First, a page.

Mr. John Harland
HarLand Rover Restorations
6-8 Mary St.
Cleveland TS18 4AN

Fax 011-44-1642-649-688

Dear Mr. Harland:

We are responding to your request for an interpretation, addressed to Taylor Vinson of this Office, which we received on September 2, 1999.

We understand that the U.S. Customs Service will not allow entry into the United States of four Land Rover motor vehicles pursuant to the declaration that "the vehicle is 25 or more years old." You assert that these Land Rovers are restorations of vehicles that are more than 25 years old, and should be allowed entry under this declaration without the need to comply with the Federal motor vehicle safety standards. We note that such an entry is permitted by 49 U.S.C. Chapter 301, specifically by sec. 30112(b)(9).

Although you describe your modifications as "restorations," the question that we must decide is whether you are, in fact, restoring a motor vehicle that is 25 or more years old, or whether your operations go beyond restoration and must be regarded as assembling or manufacturing a motor vehicle; if the latter, then the vehicles can be imported only if they comply with Federal motor vehicle safety standards that apply to them on the date of their assembly or manufacture.

There is no definition of "restoration" in Chapter 301. This word is defined by the Random House Compact Unabridged Dictionary (Special Second Edition, 1996) as "3. A return of something to a former, original, normal, or unimpaired condition." We believe that this is a generally accepted use of the word, especially as it pertains to the restoration of motor vehicles.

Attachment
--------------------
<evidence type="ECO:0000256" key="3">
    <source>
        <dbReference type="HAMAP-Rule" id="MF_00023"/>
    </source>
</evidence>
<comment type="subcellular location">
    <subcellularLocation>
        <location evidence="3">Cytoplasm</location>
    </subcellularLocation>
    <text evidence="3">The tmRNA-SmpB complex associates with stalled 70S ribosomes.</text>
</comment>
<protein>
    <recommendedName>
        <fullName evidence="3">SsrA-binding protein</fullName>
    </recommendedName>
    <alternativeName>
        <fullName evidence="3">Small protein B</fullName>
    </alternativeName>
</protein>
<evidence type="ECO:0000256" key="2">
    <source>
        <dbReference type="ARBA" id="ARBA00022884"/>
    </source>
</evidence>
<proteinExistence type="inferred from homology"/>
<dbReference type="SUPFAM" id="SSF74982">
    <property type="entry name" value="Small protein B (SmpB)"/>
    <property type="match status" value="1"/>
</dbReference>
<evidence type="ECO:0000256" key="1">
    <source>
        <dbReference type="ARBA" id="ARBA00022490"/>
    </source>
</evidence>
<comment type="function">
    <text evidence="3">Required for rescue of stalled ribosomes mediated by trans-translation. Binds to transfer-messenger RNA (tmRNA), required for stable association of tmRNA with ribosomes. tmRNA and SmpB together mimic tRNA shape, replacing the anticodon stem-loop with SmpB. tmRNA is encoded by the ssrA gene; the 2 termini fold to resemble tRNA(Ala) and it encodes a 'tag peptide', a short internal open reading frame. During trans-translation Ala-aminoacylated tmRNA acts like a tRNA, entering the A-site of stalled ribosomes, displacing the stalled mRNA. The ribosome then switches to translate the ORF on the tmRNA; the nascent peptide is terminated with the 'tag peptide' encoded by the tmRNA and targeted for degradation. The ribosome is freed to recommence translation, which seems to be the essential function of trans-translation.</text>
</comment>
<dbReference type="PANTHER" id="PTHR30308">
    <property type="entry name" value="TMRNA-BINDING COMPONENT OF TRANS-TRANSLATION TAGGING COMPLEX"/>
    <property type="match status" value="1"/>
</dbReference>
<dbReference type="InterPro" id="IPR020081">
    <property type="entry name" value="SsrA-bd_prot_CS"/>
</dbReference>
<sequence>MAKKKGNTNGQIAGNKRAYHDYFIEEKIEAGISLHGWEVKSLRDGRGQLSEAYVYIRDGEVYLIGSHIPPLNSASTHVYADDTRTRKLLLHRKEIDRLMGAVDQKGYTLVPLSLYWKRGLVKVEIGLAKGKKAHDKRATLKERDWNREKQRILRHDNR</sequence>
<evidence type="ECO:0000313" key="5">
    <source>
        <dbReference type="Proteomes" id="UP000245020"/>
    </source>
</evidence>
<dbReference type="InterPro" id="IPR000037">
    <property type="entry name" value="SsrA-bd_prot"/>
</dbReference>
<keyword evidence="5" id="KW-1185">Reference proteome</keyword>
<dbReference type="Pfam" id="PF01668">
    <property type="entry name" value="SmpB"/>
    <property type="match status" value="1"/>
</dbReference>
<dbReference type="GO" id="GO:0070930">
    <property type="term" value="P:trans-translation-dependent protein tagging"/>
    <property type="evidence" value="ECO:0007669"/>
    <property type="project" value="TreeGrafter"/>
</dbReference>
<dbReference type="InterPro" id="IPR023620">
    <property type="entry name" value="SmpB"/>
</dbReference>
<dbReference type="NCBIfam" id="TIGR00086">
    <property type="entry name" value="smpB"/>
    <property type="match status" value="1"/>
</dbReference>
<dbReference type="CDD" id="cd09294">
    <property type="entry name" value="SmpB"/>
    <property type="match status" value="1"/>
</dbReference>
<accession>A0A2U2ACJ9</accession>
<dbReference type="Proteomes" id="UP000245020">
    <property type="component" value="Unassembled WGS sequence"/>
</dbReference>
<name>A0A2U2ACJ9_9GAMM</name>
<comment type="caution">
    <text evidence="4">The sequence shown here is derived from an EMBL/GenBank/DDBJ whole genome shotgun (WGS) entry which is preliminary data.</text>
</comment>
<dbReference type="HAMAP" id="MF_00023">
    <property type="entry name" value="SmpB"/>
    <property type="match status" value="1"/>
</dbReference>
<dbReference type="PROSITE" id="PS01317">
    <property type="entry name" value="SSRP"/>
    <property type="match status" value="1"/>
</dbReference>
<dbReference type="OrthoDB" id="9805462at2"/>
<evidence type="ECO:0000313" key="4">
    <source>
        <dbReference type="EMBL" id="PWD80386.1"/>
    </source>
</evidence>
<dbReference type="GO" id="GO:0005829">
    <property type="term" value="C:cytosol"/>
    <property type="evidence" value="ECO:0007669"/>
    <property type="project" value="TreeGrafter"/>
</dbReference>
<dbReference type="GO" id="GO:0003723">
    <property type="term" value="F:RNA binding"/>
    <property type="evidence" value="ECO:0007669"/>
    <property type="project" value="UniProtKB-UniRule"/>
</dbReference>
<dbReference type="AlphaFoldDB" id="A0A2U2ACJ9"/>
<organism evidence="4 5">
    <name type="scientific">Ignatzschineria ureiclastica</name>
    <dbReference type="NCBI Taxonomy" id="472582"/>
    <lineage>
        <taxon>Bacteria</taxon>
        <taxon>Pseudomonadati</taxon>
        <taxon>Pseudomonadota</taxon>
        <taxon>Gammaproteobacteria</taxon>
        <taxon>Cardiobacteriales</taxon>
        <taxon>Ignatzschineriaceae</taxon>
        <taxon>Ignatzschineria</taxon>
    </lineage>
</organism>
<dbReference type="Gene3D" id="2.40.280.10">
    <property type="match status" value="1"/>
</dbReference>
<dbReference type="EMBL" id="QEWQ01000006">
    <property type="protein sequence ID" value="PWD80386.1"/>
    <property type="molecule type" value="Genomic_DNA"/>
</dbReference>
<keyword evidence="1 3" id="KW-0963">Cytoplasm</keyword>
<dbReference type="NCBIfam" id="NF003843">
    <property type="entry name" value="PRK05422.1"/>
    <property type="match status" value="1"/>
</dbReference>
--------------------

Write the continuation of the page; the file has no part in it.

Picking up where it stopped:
You have listed the items retained from the original vehicle, noting that "some were repaired, some were modified to accept accessories, all were stripped and refinished to as new condition." Original items retained are: "rear bodies, rear side panels with windows, all floors, side T-frames, bulkhead assembly, side rear doors (modified to accept modern door locks), front, top and side fenders, seat frames and cushions (retrimmed), seatbase with all bracketing, rear door (complete), all sill panels, transmission tunnel assembly" and "numerous smaller components; wiper motor assembly, fuel tanks and filler assemblies, heater assembly, steering rods, bumpers, headlight assemblies, hinges, brackets for body mount, crossmembers, various interior and exterior bracketry." You also retain "original VIN plates."

Other items of equipment are used, and come from Land Rovers whose ages are not specified as being over 25 years old. These are: "frames, axle casings, engine core units (on three vehicles), bonnets (on three), fender flares, radiator front panels (on three), steering boxes (to switch to safer LHD)."

Finally, there are the equipment items that are new and have not been used before: "signal light assemblies, stereo and speakers, batteries, electric window kits, air-conditioning kits (NAS kits approved for use in the US), mudflaps, side runners, winches (on two), bull bars (on two), skid plates, wheels and tires, springs and shock absorber kits, driving lights (on three), seatbelt shoulder harnesses, engine rebuilding parts, axle and steering rebuilding parts, wiring harness for interior, carpeting and soundproofing kits."